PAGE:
Spend much time on planet earth — at least in 'Merica — and you will most likely hear someone use the idiom, "Don't drink the kool-aid!"
What do they mean?
Undoubtedly, the reference is to the tragic event in 1978 that happened under the control of Jim Jones, "an American religious cult leader who initiated and was responsible for a mass suicide and mass murder in Jonestown, Guyana... Jones subsequently committed a mass murder-suicide of 918 of his followers. 304 of them were children who were murdered, almost all of them by cyanide poisoning via a Flavor Aid and Kool-Aid mix." ~Wikipedia
An idiom is a phrase or an expression that has a figurative, or sometimes literal, meaning.
Flash back a couple of thousand years in time. In 2 Corinthians 12:7 the apostle Paul is addressing the people of Corinth, and in the midst of a lengthy letter we hear him make use of an idiom: "...to keep me from exalting myself, there was given me a thorn in the flesh."
What did he mean?
More than likely Paul was alluding to the scenario in Genesis 3 where the LORD addressed Adam immediately after he'd sinned:
"Cursed is the ground because of you; in toil you will eat of it all the days of your life. Both thorns and thistles it shall grow for you..."Adam was given the first thorn in the flesh. And because the address is right after the infraction, many believe the LORD is speaking in judgment. This is a serious mistake. If we follow the Spirit-led logic of the apostle Paul, we can see it in a radically different light.
Context is key.
In 2 Corinthians, Paul had just described the surpassing revelations given to him by God. Cool, you might think. But not cool when it comes to the weakness of our flesh and the corresponding tendency to elevate ourselves. To counter this tendency the LORD prescribed some strong medicine for Paul. It's critical to notice this medicine was preventive — definitely not punishment for something Paul had done. Specifically, it was to prevent him from doing something going forward. Again, this is key! We don't know what this preventive medicine was, but we do know it was effective. And we can be sure it was painful. Paul tells us he begged the LORD repeatedly for its removal, but the LORD let him know removal was not an option. "MY grace is sufficient for you," He said, "for power is perfected in weakness."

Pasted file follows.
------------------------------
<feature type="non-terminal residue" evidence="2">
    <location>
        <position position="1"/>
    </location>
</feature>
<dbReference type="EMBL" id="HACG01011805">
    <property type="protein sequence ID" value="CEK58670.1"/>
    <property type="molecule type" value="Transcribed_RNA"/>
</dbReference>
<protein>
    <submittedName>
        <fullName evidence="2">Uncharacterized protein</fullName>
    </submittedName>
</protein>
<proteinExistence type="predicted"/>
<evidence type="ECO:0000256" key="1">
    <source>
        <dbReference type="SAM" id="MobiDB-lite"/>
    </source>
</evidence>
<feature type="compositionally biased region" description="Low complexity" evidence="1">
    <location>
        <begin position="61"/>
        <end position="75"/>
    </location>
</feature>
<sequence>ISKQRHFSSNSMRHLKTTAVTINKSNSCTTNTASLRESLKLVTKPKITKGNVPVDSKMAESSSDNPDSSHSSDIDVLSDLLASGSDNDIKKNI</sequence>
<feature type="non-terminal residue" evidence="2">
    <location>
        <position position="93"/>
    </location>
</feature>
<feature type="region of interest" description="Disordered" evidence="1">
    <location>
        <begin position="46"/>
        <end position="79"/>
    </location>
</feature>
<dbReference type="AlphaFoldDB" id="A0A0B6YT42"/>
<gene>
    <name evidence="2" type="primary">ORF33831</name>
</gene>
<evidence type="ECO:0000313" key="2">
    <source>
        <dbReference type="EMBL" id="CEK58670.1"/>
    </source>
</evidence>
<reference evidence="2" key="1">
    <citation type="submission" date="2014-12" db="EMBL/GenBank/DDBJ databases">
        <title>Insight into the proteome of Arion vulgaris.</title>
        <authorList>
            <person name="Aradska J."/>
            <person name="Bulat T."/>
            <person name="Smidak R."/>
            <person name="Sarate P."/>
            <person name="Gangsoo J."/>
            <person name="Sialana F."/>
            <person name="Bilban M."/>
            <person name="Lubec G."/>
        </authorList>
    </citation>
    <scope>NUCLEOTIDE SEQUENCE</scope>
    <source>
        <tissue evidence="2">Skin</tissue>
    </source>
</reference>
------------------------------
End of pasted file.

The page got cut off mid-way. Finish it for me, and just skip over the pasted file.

Note that earlier in Paul's letter he mentioned a former letter in which he had purposely caused the Corinthians sorrow. He had no regrets, for it was "sorrow according to the will of God." Such sorrow, he explained, is beneficial in that it "produces a repentance leading to a salvation without regret." God's sorrow has a saving effect. Contrast this with worldly sorrow which kills.
Flip back to Adam. In Genesis 3 the LORD addressed him just after he had sinned, and again, many think what followed was punishment. I strongly disagree. The consequence for sin — Death — had already been spelled out for Adam before he ever sinned. And as Genesis 5 relates, that definitively took place 930 years after the Fall. Something had to enable such a long life given a now corruption-oriented nature. In Genesis 3 we are given the answer. Adam is prescribed preventive medicine in the form of a cursed Earth along with these words from the Prescribing Physician: "In sorrow you will eat of it all the days of your life." Adam is prescribed sorrow according to the will of God. Note in Genesis 3 how many times the LORD says "I will." It is Godly sorrow, so know it will have a preservative effect. It will assist him and help get him 930 years down the road. It will save not only Adam, but give opportunity for all those who would be born to be saved as well. We are all beneficiaries of our first parent's thorns in the flesh.